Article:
[MUD-Dev] Re:)

Ola Fosheim Grøstad <olag@ifi.uio.no> Ola Fosheim Grøstad <olag@ifi.uio.no>
Mon Sep 1 17:15:01 New Zealand Standard Time 1997

>At 09:29 AM 8/31/97 PST8PDT, Caliban wrote:
>>And before someone jumps on me as a net prude, or as being 'against'
>>netsex, I *do* indulge in and enjoy netsex. But I don't think it belongs
>>on a MUD, and I'm very offended at the idea of people logging onto a
>>game that I've spent months designing and balancing just so they can sit
>>around in some out of the way place and talk dirty to each other. There
>Heh. Granted my focus is RP (although ironivcly we are doign a very
>extensively buitl and abalkcned combat system ebcaus eI believe a good
>comab tsystem that cant be abused foir easy victory and mindless slaughter
>ENCOURAGES roleplay.)  
>Still, I geuss I havent seen this phenomoenon to nay greater extent then
>Ive sene my game overrun by bad roleplayers, period.  I sigh, do what ic an
>to build educatio nitn om ynext game, and acccept that Strugeon's Law
>applies to my client population as  muchas anything else.

If one is talking about a commercial system, mainly populated by
mainstream off-the-street people, then I don't think one can segregate
the population into rollplayers, roleplayers, chatters, netsexers or
whatever.  The same people do different things whenever they feel like,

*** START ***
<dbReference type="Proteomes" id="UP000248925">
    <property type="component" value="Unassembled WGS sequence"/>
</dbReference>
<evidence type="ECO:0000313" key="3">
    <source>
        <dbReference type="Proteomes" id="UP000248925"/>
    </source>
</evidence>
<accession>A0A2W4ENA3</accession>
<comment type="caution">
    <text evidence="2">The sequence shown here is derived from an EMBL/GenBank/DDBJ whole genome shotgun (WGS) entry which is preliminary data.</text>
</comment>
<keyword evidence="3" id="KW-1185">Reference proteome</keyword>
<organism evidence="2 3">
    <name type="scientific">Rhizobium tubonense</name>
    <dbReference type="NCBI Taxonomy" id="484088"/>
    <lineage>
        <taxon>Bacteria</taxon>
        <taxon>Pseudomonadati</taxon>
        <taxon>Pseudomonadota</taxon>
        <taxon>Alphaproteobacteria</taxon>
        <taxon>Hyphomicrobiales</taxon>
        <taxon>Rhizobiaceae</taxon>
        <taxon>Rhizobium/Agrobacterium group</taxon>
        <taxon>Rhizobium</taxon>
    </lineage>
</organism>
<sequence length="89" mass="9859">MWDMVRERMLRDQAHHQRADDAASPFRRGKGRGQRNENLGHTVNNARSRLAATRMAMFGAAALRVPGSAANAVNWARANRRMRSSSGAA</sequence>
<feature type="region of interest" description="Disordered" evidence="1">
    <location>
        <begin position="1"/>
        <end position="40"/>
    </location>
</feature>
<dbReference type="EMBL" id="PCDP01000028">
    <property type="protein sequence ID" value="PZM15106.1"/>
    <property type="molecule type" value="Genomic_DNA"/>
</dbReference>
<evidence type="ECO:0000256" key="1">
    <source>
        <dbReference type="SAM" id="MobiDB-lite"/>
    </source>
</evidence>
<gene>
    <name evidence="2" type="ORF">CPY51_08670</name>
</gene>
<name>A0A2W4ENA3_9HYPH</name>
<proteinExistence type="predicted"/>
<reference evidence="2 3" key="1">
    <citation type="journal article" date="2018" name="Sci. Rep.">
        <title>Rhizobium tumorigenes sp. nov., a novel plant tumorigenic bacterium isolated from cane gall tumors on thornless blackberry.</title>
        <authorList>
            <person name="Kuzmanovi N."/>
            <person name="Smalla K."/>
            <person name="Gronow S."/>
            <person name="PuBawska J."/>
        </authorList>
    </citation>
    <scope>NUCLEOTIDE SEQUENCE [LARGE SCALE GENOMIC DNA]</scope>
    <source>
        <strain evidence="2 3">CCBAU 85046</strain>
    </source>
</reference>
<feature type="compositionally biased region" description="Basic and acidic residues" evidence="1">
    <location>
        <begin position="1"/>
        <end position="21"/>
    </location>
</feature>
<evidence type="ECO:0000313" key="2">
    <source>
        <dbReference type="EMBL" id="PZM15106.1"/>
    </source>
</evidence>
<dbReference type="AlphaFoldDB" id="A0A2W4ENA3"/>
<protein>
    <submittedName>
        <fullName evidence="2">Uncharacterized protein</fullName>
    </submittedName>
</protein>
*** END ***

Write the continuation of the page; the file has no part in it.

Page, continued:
or when they happen to meet someone who they like. That is, that goes for
those that actually use the "say" command.  You always find DOOMers though
(kill everything on sight, especially if it talks).

However, I don't think making a commercial MUD dependant on the roleplaying
skills (acting and imagination) is a very profitable option. Actually I
usually feel lucky when I meet one in any system.  Rollplayers (stats-
focusing) players are something different, right?  But what keeps most
people online for a sustained period of time seems to be communication,
that is: their net friends expect them to show up. Social pressure
if you like.

I keep getting confused by how people use terms differently.  I notice
that some take "MUD" to mean anything remotely like DnD on a computer,
but nothing else. To me (and by most other definitions I've seen) MUD
is defined as any type of collaborative recreational virtual world,
that may of course be because the researchers aren't all that interested
in the game component.  Wouldn't it be nice if one said MURPG when one
focus on game component?  That would make my life a lot easier... :)


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